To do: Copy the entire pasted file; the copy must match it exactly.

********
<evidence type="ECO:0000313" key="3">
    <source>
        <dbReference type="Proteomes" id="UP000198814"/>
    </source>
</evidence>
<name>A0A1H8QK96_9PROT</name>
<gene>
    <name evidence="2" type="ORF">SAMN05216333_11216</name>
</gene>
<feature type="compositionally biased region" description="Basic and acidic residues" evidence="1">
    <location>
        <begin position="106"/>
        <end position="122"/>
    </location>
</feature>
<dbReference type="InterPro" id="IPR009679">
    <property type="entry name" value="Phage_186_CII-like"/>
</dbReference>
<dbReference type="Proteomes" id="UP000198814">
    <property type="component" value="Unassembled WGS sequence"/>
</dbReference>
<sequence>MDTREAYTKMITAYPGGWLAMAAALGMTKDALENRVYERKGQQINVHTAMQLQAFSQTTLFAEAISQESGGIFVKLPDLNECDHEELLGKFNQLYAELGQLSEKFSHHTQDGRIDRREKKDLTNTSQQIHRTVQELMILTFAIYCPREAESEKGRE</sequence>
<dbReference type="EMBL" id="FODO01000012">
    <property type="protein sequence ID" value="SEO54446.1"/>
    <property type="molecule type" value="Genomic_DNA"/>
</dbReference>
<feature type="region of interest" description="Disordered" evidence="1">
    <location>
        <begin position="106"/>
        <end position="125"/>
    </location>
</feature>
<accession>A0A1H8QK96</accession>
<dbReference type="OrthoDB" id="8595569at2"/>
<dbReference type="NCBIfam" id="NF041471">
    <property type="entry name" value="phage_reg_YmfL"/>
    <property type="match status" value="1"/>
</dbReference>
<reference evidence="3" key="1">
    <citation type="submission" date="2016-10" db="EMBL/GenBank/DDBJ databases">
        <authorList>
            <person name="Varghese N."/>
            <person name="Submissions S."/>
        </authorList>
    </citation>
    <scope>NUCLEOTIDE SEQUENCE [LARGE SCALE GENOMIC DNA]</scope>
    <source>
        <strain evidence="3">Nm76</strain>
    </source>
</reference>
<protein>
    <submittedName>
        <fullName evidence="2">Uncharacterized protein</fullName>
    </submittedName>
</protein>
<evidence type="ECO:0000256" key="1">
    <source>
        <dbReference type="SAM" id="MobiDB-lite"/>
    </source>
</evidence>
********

<evidence type="ECO:0000313" key="3">
    <source>
        <dbReference type="Proteomes" id="UP000198814"/>
    </source>
</evidence>
<name>A0A1H8QK96_9PROT</name>
<gene>
    <name evidence="2" type="ORF">SAMN05216333_11216</name>
</gene>
<feature type="compositionally biased region" description="Basic and acidic residues" evidence="1">
    <location>
        <begin position="106"/>
        <end position="122"/>
    </location>
</feature>
<dbReference type="InterPro" id="IPR009679">
    <property type="entry name" value="Phage_186_CII-like"/>
</dbReference>
<dbReference type="Proteomes" id="UP000198814">
    <property type="component" value="Unassembled WGS sequence"/>
</dbReference>
<sequence>MDTREAYTKMITAYPGGWLAMAAALGMTKDALENRVYERKGQQINVHTAMQLQAFSQTTLFAEAISQESGGIFVKLPDLNECDHEELLGKFNQLYAELGQLSEKFSHHTQDGRIDRREKKDLTNTSQQIHRTVQELMILTFAIYCPREAESEKGRE</sequence>
<dbReference type="EMBL" id="FODO01000012">
    <property type="protein sequence ID" value="SEO54446.1"/>
    <property type="molecule type" value="Genomic_DNA"/>
</dbReference>
<feature type="region of interest" description="Disordered" evidence="1">
    <location>
        <begin position="106"/>
        <end position="125"/>
    </location>
</feature>
<accession>A0A1H8QK96</accession>
<dbReference type="OrthoDB" id="8595569at2"/>
<dbReference type="NCBIfam" id="NF041471">
    <property type="entry name" value="phage_reg_YmfL"/>
    <property type="match status" value="1"/>
</dbReference>
<reference evidence="3" key="1">
    <citation type="submission" date="2016-10" db="EMBL/GenBank/DDBJ databases">
        <authorList>
            <person name="Varghese N."/>
            <person name="Submissions S."/>
        </authorList>
    </citation>
    <scope>NUCLEOTIDE SEQUENCE [LARGE SCALE GENOMIC DNA]</scope>
    <source>
        <strain evidence="3">Nm76</strain>
    </source>
</reference>
<protein>
    <submittedName>
        <fullName evidence="2">Uncharacterized protein</fullName>
    </submittedName>
</protein>
<evidence type="ECO:0000256" key="1">
    <source>
        <dbReference type="SAM" id="MobiDB-lite"/>
    </source>
</evidence>